1. Joined
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    03 Jun '04 01:58
    In the supermarket you meet you mother's only brother'-in-law's only brother-in-law. What do you call the gentleman?

    -Ray.
  2. Australia
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    03 Jun '04 02:46
    Uncle?
  3. Joined
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    03 Jun '04 13:07
    As my parents are married, I'd probably call him Dad. If they weren't I might struggle!
  4. Joined
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    03 Jun '04 16:27
    Originally posted by rgoudie
    In the supermarket you meet you mother's only brother'-in-law's only brother-in-law. What do you call the gentleman?

    -Ray.
    Uncle-in-law I think unless your father's brother is married to your mother's sister, which would mean he would be your uncle. 🙂
  5. Joined
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    04 Jun '04 00:41
    Originally posted by mikenay
    As my parents are married, I'd probably call him Dad. If they weren't I might struggle!
    The book agrees with you, but I suspect a flaw in this problem, unless brother-in-law status may cross two marriages. 😕

    -Ray.
  6. Mexico City
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    04 Jun '04 02:48
    Dad!!
  7. DonationAcolyte
    Now With Added BA
    Loughborough
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    04 Jun '04 07:581 edit
    Originally posted by rgoudie
    In the supermarket you meet you mother's only brother'-in-law's only brother-in-law. What do you call the gentleman?

    -Ray.
    "your mother's only brother-in-law":
    A your mother's husband's only brother
    B your mother's sister's husband
    C your mother's brother's wife's only brother (I think this still counts as a brother-in-law)

    His (X's) brother-in-law =>
    A could be:
    E your mother's only brother
    F X's sister's husband
    B
    G your mother's only brother
    H X's sister's husband
    I X's brother's wife's only brother
    C
    J your mother's only brother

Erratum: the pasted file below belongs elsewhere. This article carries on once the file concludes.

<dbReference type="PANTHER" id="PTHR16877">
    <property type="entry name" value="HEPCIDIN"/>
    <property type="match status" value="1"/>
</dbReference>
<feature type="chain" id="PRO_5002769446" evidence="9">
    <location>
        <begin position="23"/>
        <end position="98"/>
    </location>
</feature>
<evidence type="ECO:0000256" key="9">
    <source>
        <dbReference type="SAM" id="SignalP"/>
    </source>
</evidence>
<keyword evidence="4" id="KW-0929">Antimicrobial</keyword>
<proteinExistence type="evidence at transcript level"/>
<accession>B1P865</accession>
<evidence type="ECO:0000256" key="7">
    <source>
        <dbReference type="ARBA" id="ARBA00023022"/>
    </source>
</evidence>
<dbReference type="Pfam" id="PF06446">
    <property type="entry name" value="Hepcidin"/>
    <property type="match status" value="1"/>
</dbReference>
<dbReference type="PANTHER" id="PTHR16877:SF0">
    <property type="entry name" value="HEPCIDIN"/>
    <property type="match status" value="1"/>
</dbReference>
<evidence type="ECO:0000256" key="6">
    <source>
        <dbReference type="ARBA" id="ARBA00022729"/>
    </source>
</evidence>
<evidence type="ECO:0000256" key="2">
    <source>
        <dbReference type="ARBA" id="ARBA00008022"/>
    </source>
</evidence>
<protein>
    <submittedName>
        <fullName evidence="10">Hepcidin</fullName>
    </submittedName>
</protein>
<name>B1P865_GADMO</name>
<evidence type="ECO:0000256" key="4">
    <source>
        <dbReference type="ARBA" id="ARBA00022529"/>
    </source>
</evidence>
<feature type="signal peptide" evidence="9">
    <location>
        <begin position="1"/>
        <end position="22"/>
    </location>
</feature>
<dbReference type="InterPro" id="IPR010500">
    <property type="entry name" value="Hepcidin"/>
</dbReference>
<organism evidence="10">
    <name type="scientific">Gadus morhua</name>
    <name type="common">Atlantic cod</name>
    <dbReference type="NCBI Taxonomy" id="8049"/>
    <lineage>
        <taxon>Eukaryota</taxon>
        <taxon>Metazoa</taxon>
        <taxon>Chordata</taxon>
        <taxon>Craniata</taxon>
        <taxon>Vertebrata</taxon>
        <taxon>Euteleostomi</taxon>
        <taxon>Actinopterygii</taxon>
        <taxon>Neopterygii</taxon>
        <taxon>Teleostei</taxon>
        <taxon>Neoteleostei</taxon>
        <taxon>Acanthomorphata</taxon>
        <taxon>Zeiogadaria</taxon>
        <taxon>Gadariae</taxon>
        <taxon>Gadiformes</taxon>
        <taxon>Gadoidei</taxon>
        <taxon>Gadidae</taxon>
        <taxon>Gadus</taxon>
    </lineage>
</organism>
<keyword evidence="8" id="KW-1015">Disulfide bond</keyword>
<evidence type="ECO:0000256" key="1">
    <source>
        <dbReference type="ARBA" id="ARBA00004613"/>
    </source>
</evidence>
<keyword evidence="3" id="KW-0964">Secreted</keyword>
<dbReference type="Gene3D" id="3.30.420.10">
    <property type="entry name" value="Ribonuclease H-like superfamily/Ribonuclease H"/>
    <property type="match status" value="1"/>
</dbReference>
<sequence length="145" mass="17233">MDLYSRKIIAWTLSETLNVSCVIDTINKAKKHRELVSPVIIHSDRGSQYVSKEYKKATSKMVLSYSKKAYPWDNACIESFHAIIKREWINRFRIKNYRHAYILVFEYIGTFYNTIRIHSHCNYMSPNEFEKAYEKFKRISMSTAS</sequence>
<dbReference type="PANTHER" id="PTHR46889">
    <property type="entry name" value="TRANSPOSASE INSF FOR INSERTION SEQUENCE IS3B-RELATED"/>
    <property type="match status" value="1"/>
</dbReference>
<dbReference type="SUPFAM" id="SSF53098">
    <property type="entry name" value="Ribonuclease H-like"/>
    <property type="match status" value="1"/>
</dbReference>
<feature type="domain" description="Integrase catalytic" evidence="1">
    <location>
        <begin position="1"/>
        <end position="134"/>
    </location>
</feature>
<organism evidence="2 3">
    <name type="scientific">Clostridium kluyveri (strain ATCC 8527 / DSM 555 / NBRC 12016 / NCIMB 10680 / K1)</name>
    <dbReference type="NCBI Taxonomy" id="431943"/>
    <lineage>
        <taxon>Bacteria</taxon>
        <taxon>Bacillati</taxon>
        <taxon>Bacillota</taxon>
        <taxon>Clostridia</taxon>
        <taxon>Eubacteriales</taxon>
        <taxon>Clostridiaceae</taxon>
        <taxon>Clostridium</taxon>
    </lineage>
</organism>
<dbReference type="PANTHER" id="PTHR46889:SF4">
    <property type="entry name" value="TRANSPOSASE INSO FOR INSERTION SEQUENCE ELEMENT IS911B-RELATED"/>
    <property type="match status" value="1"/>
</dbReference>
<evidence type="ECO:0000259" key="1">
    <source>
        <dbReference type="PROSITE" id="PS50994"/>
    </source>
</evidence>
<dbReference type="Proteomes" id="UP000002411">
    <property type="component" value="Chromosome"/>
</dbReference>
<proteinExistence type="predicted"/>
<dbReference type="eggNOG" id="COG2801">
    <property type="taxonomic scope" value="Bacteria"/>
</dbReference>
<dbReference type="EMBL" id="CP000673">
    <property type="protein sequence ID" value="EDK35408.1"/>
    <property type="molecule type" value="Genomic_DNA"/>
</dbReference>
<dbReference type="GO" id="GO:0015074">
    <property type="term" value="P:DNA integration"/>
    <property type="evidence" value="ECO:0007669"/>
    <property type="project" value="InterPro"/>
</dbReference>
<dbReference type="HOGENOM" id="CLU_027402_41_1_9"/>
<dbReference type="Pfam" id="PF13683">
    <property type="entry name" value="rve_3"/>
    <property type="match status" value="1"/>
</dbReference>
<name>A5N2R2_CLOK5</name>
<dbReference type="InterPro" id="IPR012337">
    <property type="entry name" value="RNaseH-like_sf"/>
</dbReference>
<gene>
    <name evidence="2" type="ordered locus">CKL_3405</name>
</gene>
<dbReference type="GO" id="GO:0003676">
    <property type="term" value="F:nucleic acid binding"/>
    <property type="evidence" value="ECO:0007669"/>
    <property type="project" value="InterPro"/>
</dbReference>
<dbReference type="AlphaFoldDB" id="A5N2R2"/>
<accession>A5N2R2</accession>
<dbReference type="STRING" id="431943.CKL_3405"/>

So, the possibilities for what to call him are:
    E,G,J: uncle
    F,H,I: these people are linked to you only by two marriages - I don't know if there is a name for them. In practice you'd probably still call them 'uncle', as uncle is used very loosely to describe an older male relative (as opposed to 'cousin' for someone about the same age; I don't know if 'nephew' is used much for a younger male relative)

    Don't see where '(Step)father' comes into it, unless as you say in-laws cross multiple marriages.
  8. Joined
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    04 Jun '04 12:51
    Originally posted by rgoudie
    In the supermarket you meet you mother's only brother'-in-law's only brother-in-law. What do you call the gentleman?

    -Ray.
    Aha - "father" can be right, thinking about it.

    Brother in law can strictly be either of (I think)
    i) wife's brother
    ii) husband's brother
    iii) or sisters husband
    iv) wife's sister's husband
    v) husband's sister's husband


    so if my mother has 1 brother in law, that means he's either my
    a) dad's brother (from ii)
    b) mother's sister's husband (from iii)
    c) dad's sister's husband (from v)

    Then if that person has exactly 1 brother in law then
    b) and c) go back to my father.
    a) wanders off into more distant relations: either my uncle's wife's brother, or my uncle's wife's sister's husband.
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